Wednesday, August 26, 2009


Dr. Frank Greenhall has moved to a peaceful place and we know he will continue to smile on us. Frank passed away after a brave battle with cancer on August 21, 2009, in Troy, NY. He is already greatly missed and we will forever be grateful for his contributions to the sport.

Frank’s love for pigeons started in 1960 when he was introduced to fancy pigeons while in elementary school. By 1965, he had his first pair of homers. He took a brief break while in school. Returning in 1975, he jumped back into the sport in true Greenhall fashion – with total and complete commitment!

Many may remember that Frank helped organize a massive pigeon release for the opening of the 1980 Olympic games in Lake Placid, New York. During this same period of time, he wrote articles for the Racing Pigeon Bulletin and helped coordinate the AU’s Help-A-Beginner Program. Frank remained active with the HAB program as a mentor always offering the most of himself and his expertise to his beginners.

All of the clubs that Frank flew with benefited from his service. He held virtually all club officer positions at one time or another pitching in to help anywhere it was needed. He flew with the Scholarie Valley RPC and Amsterdam ARP in New York. While he and his family were living in Delaware, he belonged to and competed with the Wilmington and Newark clubs, which were also part of the Greater Western combine.

Members in those clubs surely remember Frank’s sense of humor, but most of all his sense of fairness.

That integrity and sense of fairness carried into each and every issue he dealt with while serving the sport nationally serving as an AU Board member. Frank served as Zone Director, Vice President, Executive Vice President and as AU President. He continued his service as AU President Ex-Officio and Secretary until his passing.

Frank was known to bring issues to the table repeatedly if he felt they needed to be reconsidered. That was, in large part, due to the sense of obligation he felt he had to his fellow fanciers. He was always eager to look to new programs and take on challenges. He was always thinking ahead. Frank constantly looked to what he could do to improve the sport and the organization that he loved so dearly, and ensure that it is a solid organization well into the future.

He was always supportive of members. Likewise, he was supportive of the AU staff and his fellow board members. He believed in giving everyone a fair chance at anything.

When Avian Influenza first became a threat to the sport, Frank jumped in with several others. He knew the importance of quelling any fear that pigeons may be affected. He also knew the importance of determining facts. Frank felt it was better to stare the enemy in the face and if it was determined pigeons were affected by AI, he wanted the AU to be prepared to confront that through research and vaccine development.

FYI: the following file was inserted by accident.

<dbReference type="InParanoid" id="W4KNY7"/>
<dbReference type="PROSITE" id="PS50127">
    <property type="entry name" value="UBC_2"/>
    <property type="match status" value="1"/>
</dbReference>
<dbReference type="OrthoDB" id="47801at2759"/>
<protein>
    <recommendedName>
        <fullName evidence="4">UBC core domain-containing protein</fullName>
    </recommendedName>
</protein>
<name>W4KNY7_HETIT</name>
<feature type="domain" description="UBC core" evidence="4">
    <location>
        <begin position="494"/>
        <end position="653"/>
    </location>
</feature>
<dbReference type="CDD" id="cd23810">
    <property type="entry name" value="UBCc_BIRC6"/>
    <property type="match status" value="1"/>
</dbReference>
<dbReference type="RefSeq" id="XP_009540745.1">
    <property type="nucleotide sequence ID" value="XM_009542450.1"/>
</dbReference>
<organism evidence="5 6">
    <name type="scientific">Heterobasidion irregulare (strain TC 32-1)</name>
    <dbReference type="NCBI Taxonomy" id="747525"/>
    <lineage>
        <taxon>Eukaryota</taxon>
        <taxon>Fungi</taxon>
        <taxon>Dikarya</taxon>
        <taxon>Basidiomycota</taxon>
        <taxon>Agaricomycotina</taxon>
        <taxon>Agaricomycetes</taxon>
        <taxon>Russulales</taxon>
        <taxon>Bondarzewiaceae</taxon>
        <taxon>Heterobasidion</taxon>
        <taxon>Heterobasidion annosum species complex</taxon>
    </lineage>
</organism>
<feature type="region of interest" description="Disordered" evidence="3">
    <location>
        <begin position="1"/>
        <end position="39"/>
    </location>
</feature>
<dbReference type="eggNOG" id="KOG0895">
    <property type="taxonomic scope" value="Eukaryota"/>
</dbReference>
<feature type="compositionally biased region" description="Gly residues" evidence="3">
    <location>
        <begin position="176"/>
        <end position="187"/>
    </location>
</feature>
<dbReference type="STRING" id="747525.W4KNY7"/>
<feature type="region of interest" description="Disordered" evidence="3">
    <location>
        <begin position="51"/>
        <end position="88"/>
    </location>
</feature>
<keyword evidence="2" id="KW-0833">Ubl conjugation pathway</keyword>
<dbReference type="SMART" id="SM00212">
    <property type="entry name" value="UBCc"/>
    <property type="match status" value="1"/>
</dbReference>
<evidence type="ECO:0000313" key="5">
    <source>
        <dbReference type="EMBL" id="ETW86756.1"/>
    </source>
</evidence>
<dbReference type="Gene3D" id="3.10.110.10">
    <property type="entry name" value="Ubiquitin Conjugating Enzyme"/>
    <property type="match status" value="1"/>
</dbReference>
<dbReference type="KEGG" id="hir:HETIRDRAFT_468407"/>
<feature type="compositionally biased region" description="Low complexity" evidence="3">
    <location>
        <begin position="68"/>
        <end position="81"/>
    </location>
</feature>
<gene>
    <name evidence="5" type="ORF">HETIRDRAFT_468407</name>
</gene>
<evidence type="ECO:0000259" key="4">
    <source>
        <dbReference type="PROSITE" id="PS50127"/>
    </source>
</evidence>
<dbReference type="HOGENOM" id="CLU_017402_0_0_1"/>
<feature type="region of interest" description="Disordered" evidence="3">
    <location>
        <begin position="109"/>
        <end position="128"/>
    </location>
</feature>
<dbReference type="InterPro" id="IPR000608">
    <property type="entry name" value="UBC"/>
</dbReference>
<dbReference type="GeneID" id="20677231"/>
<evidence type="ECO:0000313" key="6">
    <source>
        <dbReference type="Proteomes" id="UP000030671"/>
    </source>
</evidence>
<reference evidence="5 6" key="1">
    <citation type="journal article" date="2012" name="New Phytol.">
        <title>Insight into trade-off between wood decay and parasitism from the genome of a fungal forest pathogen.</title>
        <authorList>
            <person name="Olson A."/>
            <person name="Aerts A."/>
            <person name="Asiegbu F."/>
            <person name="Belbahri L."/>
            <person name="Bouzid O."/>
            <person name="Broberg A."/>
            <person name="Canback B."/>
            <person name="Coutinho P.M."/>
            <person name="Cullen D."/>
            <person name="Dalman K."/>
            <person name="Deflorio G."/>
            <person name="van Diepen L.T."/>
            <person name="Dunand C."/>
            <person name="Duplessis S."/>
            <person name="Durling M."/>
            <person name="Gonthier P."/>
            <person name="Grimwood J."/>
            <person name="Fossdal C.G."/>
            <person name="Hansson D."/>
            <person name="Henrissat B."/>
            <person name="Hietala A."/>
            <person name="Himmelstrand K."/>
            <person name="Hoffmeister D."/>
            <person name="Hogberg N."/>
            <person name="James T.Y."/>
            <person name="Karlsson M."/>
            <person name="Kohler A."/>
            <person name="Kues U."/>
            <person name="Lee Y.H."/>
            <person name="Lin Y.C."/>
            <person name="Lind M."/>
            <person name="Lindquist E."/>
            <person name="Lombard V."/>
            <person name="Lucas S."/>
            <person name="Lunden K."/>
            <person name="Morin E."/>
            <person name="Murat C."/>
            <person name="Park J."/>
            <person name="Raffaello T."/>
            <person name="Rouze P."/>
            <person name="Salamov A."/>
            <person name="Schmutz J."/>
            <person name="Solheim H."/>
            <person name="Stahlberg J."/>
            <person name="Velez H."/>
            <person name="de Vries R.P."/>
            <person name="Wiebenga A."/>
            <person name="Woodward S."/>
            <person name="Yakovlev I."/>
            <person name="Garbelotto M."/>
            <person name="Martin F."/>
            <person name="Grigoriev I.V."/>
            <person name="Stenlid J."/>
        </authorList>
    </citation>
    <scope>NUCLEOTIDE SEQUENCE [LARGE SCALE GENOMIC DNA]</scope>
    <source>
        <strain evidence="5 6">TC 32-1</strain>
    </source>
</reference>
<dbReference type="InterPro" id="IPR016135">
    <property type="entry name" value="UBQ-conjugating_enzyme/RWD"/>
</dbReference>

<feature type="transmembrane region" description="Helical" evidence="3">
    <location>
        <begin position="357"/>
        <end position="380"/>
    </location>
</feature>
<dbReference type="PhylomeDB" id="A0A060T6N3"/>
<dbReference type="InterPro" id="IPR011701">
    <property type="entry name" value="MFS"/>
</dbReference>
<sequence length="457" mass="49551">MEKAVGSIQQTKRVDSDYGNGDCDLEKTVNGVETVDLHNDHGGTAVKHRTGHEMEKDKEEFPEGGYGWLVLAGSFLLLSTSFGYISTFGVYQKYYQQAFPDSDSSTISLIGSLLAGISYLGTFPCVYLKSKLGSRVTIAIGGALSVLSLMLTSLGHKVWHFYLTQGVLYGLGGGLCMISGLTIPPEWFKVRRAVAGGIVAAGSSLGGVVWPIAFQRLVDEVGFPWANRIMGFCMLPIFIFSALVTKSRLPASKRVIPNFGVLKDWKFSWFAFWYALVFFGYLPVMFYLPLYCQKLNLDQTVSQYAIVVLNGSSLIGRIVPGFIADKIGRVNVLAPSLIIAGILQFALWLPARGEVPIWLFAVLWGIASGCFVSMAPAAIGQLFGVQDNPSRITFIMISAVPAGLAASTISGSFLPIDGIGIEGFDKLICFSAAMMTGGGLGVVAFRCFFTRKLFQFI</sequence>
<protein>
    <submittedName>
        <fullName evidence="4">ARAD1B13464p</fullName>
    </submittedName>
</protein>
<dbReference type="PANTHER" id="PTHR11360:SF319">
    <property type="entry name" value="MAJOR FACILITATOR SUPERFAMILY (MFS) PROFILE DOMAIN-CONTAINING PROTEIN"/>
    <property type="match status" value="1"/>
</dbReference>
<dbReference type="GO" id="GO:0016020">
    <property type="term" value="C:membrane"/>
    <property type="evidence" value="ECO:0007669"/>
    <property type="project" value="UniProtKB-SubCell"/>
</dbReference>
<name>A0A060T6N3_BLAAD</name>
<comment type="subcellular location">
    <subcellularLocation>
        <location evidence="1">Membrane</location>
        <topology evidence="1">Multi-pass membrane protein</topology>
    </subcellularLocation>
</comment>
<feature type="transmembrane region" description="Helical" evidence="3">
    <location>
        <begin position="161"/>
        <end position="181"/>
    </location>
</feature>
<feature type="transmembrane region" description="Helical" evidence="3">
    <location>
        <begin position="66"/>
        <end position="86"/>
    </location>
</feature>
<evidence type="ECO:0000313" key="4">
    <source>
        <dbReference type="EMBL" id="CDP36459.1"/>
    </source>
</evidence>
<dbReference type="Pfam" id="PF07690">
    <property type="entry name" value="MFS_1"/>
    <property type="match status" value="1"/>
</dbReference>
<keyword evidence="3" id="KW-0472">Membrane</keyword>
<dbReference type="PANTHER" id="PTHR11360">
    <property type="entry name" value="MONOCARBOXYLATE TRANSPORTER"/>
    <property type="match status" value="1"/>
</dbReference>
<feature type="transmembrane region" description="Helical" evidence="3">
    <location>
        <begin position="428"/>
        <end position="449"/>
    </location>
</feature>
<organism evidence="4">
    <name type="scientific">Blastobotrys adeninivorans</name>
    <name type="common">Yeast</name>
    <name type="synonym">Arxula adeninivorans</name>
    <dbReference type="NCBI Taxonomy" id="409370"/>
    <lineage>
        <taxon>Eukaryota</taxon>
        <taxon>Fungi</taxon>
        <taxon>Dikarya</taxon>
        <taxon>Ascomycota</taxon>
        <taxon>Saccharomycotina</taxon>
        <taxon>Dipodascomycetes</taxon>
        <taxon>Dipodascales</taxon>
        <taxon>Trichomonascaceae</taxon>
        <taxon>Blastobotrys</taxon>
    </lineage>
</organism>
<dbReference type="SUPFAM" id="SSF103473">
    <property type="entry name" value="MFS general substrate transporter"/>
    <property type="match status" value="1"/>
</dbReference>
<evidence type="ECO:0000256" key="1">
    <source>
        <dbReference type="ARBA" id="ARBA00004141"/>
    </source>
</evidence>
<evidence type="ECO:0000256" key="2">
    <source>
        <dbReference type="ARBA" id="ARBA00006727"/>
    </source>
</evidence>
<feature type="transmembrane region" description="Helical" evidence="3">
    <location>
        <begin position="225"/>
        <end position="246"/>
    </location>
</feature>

In 2001 when the USDA notified bird hobbyist organizations that they would be forced to regulate the owners of birds and mice not bred for research, Frank became quickly involved. He and several other AU board members met with government officials. He helped draft what would eventually be offered as minimum operating standards for racing pigeon enthusiasts. He was forward-thinking and his focus was on providing them with accurate information with which to regulate.

Similarly, in 2003 when Exotic Newcastle hit California and Nevada, Frank asked his board to authorize funding of testing to determine if racing pigeons were susceptible. Many questioned this thinking feeling that if we don’t draw any attention to ourselves, we would stay off the radar. The officials know with incredible accuracy where birds are kept. Once again, Frank felt it was better to know the potential so to be better armed to find positive resolve.

Frank recently finished his career as a school superintendent in New York. He obviously took the same integrity to his job serving students and their families. They loved him and shared mutual respect for one another. He actually took time every year to hand write birthday cards to each of the students that had graduated within his school district. In many cases, Frank shared birthday greetings with former students for more than ten years. No wonder he was so fondly thought of within the community!

Though it is sad to lose someone so loved and well-respected, we must remember to be inspired by Frank’s commitment to his family and service to his community and to the sport he so dearly loved.

In lieu of flowers, remembrances may be made to the Dr. Frank Greenhall Educational Memorial Scholarship Fund, to be awarded to a graduating student in Mechanicville, Hoosic Valley, Cambridge and Warwick Valley schools, who plan to make a difference in a child's life. Memorials may be sent to the DeVito-Salvadore Funeral Home, 39 So. Main St., Mechanicville, NY, 12118.

Recipient of many national member awards, Frank will be remembered and his service appreciated into the next 100 years. To his bride of 34 years, Patti, his daughter, Kristi, and his son, Ryan, thank you for sharing your husband and father with us. We love you, Frank.